Valla Cranes, the recently acquired Italian-based industrial crane division of US lifting business Manitex, offers pick-and-carry cranes to be used in several applications such as machinery moving, factory maintenance, artwork installation, structure management and manufacturing.

Virgin Atlantic Airways acquired the 22t Valla 1725 48ES DC electric minicrane for aircraft maintenance at Gatwick Airport.

Virgin Atlantic planned in 2016 to work with its aviation suppliers to obtain approval to use the pick and carry to change engines on its aircraft.

Aviation ground-support equipment specialist Rushlift approached minicrane hire and sales specialist Hird to supply the crane, as part of its equipment supply and maintenance service for Virgin Atlantic.

Andy Currey, tooling and ground support equipment manager at Virgin Atlantic, said: “We will be leading the way in what I believe in five years’ time will be an industry standard for changing engines.

“Our engineers are really happy with the Valla minicrane. It’s easy to use, it’s a precision tool, it’s quiet, and it’s non-polluting. It also has all the latest COBO 3B6 digital load control systems, so we know precisely what weight we’re lifting and how it needs to be managed safely.”

Currey adds: “The minicrane has capabilities unique to Virgin Atlantic’s needs. Its boom can slew through 360° continuous, it has a maximum lifting capacity of 22t, a working height of 15.5m, and a reach of 13.5m. The minicrane has fully blocked and short blocked duties in free-on-wheels and pick-and-carry modes.”

One of the UK’s biggest oil-refining and fuels companies, Essar, took delivery of the largest Valla pick and carry for a wide range of maintenance tasks, including replacing valves, installing new pipework, and repair of fluid and air pumps.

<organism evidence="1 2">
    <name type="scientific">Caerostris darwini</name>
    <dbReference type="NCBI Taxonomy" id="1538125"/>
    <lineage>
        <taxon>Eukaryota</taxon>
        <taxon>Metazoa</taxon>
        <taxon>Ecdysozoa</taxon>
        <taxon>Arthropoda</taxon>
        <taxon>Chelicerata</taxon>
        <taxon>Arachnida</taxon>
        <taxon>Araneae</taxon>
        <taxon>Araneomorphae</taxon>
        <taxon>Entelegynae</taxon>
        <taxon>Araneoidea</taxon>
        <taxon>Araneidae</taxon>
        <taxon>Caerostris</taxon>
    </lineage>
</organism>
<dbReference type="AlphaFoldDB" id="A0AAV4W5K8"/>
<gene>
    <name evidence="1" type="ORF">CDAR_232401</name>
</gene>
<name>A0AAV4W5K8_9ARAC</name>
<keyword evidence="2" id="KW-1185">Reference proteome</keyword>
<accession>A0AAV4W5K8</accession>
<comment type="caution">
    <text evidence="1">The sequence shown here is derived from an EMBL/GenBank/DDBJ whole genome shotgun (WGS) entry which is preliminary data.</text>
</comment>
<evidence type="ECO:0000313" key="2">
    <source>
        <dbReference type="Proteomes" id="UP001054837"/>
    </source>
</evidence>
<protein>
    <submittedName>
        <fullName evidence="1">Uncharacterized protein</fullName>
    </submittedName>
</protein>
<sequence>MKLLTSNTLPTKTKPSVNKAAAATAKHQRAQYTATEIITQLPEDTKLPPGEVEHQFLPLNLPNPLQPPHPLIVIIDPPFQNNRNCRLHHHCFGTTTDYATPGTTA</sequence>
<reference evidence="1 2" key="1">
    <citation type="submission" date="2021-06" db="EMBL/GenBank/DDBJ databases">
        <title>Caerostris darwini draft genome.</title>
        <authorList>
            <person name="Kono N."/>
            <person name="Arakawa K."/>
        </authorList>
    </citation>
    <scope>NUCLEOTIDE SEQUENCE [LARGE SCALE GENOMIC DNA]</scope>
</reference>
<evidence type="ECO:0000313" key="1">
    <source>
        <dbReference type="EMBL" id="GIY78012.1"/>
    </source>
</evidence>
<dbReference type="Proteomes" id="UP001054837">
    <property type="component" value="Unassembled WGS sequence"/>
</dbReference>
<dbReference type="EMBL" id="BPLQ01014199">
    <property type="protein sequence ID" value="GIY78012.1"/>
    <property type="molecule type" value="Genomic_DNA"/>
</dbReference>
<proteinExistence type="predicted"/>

Hird supplied a new Manitex Valla 90D pick and carry for use at its giant Stanlow Refinery Ellesmere Port in Cheshire.

Hird sales and aftersales manager Carl Cooper says: “We are delighted to continue to support Essar with their lifting requirements.

The quality and durability of Valla minicranes are key factors in their success at the Stanlow Refinery site. “As oil refining and fuel production are continuous production processes, companies like Essar need to be sure of the reliability of their maintenance equipment, and Valla pick-and-carry cranes deliver on that score.”

The new Valla 90D industrial minicrane has a maximum safe working limit of 9t. It has a maximum tip height of 8m, at which point it can lift 2.8t.

The diesel-powered pick and carry is designed specifically for operating in industrial environments and for lifting in confined spaces. This is supported by power steering operated through a telescopic hydraulic ram fitted between the articulated steering unit and the crane frame.

This allows 140° steering. The Valla 90D pick-and-carry crane is fitted with a COBO 3B6 digital load-monitoring system as standard to support optimum safe lifting performance.

“We recently supplied a Valla 1725 36 D to the Boliden Group working at TARA Mines in Ireland,” Cooper says. “The 16t Valla crane is replacing an old crane on site, working in the main part of the production plant. The duties of the crane include 360° degree continuous slewing, free on wheels and pick and carry.”

Italian-based company Ormig is manufacturing pick-and-carry cranes for lifting and load moving in outside yards. “We also manufacture electric pick-and-carry cranes for loads lifting, and handling indoor and industrial activities, in compliance with environmental and acoustic anti-pollution regulations,” says Gian Paolo Aschero, marketing director at Ormig. “Our product range includes pick-and-carry cranes of 5.4–60.0tm, and we offer other equipment to be mounted on to the tip of the jib, such as hydraulic jibs, pincers, forks and special hooks.

Our recent applications include lifting with a mechanic jib in a plastic factory in Sassuolo, Italy; a 5.5tm pick and carry with a hydraulic jib was employed for the assembly of packaging machines; assembly of overhead travelling crane and beam through a hydraulic jib in positive angle 45°; and a 5.5tm pick-and-carry crane used for petrochemical plant maintenance.”